The 1998-99 season at New Haven's Long Wharf Theatre looks to be an interesting one, with performances by Martha Plimpton and Jim True, new plays by Theresa Rebeck and Chay Yew, and reworking of old works by Stephen Schwartz and Wendy Wasserstein among the many highlights.
Recently, the scheduling of two shows was reversed. Stephen Schwartz's musical Working, which was to bow in November, will now run in spring 1999, and the play which had that slot, Rebeck's new Abstract Expression, has been moved up to November. The switch was chalked up to artist availability.
Working (Mar. 5-Apr. 4, 1999) is a reworking, so to speak, of the 1978 musical based on Studs Terkel's book. The updated version was given a showing at Arlington, VA's Signature Theatre last fall. The musical was adapted by Stephen Schwartz and Nina Faso, and the score includes songs by Craig Carnelia, Micki Grant, Susan Birkenhead, Stephen Schwartz, and James Taylor.
After the Virginia production, there was some speculation that the show would travel to New York, but so far nothing has materialized. The Long Wharf version will differ from the Signature mounting. No director has yet been selected.
Abstract Expression (Nov. 13-Dec. 13) is about a jaded, bitter painter whose sudden rediscovery sends his life into a tailspin. Greg Leaming will direct. Rebeck's other plays include View of the Dome and The Family of Mann. She has also written extensively for TV, particularly "NYPD Blue." The Long Wharf season will open with Douglas Hughes' production of John Synge's Playboy of Western World (Oct. 2-Nov. 1), which recently ended a run at Chicago's Steppenwolf Theatre Company. Jim True and Martha Plimpton, the stars of the Steppenwolf production, will travel to New Haven.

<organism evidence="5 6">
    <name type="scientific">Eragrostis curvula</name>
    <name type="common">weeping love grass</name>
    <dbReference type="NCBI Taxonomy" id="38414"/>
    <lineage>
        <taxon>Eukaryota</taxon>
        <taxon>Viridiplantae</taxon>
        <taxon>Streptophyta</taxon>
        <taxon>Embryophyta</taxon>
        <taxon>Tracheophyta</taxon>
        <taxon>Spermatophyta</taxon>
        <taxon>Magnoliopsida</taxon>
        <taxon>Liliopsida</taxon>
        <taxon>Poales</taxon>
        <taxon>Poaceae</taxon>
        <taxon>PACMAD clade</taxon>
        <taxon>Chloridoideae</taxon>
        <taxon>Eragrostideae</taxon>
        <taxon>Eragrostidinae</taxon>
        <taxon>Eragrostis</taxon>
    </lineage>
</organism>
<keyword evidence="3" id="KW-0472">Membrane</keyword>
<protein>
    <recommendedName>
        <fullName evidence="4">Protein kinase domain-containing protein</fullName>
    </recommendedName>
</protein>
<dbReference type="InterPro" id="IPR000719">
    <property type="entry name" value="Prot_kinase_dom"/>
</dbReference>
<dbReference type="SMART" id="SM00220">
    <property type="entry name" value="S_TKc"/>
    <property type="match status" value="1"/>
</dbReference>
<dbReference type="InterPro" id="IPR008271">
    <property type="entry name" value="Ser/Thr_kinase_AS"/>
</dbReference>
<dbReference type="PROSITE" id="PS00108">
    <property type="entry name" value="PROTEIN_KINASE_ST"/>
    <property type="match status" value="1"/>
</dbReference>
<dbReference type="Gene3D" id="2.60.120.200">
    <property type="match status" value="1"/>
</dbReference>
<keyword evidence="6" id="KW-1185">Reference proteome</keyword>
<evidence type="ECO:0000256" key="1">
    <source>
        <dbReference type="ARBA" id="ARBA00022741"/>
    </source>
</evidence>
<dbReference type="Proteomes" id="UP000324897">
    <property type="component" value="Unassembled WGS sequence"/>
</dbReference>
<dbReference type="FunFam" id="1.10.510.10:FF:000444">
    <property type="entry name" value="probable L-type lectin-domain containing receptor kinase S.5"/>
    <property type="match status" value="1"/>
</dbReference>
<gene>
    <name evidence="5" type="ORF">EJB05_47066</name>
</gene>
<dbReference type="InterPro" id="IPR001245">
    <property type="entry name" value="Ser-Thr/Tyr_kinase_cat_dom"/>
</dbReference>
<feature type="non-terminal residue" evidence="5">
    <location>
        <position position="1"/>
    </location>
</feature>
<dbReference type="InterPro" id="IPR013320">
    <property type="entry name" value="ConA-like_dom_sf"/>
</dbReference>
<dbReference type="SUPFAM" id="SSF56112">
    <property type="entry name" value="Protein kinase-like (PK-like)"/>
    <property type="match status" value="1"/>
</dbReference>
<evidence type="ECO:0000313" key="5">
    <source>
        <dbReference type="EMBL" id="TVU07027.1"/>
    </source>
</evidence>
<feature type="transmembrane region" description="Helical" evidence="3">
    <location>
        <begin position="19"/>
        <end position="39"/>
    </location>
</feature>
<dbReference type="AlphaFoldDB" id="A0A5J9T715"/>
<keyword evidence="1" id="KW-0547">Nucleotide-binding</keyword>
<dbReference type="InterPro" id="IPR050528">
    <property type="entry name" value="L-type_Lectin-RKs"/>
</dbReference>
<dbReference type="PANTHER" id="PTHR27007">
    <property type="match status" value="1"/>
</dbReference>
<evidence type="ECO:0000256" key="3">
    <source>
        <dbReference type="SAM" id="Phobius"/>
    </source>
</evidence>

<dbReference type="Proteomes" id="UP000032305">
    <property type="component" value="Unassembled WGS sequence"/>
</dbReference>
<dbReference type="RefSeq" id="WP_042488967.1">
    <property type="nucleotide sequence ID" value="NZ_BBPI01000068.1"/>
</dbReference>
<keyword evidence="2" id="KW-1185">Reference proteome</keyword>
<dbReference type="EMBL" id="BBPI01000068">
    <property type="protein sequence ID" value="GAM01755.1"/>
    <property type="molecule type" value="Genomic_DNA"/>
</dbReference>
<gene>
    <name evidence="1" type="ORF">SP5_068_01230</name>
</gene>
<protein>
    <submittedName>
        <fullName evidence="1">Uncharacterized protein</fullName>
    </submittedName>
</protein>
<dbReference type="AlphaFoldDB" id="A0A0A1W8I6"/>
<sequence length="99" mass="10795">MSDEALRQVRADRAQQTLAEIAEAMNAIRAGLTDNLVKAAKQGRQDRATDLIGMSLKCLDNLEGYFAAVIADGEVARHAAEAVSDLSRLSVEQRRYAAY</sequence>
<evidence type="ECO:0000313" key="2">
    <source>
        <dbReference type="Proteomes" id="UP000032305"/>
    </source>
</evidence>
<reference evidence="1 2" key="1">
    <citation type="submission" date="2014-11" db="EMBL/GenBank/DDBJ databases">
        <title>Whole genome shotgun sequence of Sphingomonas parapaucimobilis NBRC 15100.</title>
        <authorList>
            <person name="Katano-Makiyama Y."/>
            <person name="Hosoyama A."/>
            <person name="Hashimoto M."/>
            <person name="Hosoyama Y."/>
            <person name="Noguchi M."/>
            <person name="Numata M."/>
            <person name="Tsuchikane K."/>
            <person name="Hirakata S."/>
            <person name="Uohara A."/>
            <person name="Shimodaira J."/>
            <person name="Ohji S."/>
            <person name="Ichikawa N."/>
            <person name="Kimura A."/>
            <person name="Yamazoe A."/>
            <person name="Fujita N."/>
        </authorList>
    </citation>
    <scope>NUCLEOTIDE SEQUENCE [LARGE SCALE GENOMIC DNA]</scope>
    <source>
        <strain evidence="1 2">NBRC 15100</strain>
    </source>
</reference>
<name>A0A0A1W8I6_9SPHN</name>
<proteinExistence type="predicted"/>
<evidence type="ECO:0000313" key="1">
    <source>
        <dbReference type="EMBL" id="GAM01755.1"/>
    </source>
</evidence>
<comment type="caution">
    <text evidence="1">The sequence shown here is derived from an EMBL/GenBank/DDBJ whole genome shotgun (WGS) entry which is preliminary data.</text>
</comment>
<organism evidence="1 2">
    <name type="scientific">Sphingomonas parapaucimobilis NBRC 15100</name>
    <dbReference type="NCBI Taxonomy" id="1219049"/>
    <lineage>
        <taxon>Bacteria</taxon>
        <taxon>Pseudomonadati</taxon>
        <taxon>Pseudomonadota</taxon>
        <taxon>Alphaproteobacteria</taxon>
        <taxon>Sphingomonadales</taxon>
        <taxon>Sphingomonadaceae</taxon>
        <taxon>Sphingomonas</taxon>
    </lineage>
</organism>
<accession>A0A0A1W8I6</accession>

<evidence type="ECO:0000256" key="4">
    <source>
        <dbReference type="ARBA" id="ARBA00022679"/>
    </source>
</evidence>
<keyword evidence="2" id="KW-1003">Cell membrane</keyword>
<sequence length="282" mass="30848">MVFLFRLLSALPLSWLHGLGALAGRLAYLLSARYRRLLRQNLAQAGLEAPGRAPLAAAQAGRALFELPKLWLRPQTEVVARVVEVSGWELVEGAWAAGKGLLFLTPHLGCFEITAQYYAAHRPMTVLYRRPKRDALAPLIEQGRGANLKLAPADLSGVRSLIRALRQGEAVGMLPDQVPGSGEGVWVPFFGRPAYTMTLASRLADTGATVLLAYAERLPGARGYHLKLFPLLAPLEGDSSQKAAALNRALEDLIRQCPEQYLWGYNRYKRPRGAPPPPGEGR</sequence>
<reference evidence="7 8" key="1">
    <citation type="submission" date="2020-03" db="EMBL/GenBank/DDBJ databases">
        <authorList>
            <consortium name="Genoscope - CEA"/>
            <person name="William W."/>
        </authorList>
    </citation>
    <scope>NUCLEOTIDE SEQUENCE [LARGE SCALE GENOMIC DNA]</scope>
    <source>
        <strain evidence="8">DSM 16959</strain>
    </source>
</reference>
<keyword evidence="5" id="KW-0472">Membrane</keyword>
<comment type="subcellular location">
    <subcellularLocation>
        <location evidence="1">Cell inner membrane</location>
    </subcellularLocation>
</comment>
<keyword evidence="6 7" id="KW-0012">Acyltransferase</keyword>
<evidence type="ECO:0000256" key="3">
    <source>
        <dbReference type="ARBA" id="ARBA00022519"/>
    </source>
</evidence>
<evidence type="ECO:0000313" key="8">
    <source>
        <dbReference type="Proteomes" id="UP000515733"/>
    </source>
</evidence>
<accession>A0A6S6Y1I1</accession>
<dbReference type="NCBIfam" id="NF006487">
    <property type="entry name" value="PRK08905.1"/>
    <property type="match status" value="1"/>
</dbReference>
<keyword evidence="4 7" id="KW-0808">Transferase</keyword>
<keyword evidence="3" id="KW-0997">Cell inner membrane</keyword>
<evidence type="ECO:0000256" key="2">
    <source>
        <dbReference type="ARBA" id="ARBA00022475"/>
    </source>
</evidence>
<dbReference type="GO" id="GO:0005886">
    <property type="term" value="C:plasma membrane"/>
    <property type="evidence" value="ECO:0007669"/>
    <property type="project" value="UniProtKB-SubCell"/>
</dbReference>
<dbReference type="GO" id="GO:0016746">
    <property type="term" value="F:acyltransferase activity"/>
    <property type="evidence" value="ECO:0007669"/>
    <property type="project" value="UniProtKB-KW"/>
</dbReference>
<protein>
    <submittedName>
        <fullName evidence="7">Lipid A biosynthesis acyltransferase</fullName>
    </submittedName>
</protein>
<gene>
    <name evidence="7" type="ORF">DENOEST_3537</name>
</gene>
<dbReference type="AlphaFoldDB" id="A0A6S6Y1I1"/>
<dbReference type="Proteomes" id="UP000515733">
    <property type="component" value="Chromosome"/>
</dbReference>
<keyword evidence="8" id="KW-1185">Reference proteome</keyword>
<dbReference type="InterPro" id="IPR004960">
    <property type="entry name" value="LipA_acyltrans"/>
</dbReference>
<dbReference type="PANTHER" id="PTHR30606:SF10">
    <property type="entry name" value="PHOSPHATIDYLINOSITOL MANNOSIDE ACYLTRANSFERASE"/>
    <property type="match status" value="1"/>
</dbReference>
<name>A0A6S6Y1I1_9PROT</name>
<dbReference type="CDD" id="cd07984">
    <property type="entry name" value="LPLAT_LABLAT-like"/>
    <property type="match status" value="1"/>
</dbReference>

True plays the title role, a young man who gains fleeting fame when he reveals his belief that he has slain his father. True has previously enjoyed noted success in another Irish play, Brian Friel's Philadelphia, Here I Come!, which was produced at New York's Roundabout Theatre Company in 1994. True was most recently seen on Broadway as Vince in Steppenwolf's lauded 1996 revival of Sam Shepard's Buried Child.
Plimpton, who plays Pegeen Mike, has appeared in such films as Running on Empty, Another Woman, Parenthood, and I Shot Andy Warhol. New York stage productions include Pericles at the Public Theatre.
The season continues with Chay Yew's Red (Jan. 8-Feb. 7, 1999), about a father and daughter caught up in China's Cultural Revolution. The father is involved in the Bejing Opera, while his offspring decides to join the revolution. When political forces begin to use the opera as a pawn, tragic consequences ensue.
Long Wharf's final offering will be a Hughes-directed production of Shakespeare's Much Ado About Nothing (Apr. 30-June 6, 1999).
Meanwhile, Wendy Wasserstein is busy doing some rewrites on her play An American Daughter, which will grace Long Wharf's Second Stage Mar. 30-May 9. Daughter is the playwright's most recent full-length work. It had its premiere on Broadway last spring, but earned some of the poorest reviews of Wasserstein's generally rosy career, and closed within a few months. The play concerns a Washington, D.C., doctor who is nominated for the office of surgeon general, setting off of media maelstrom. No director has been connected to the project.
Also slated for the Second Stage season are The Gimmick (Oct. 27-Dec. 6), a new one-person show by Dael Orlandersmith directed by Jaye Austin Williams; and Tim Blake Nelson's The Grey Zone (Jan. 26-Mar. 7), directed by Hughes.
-- By Robert Simonson
and David Lefkowitz
and Sean McGrath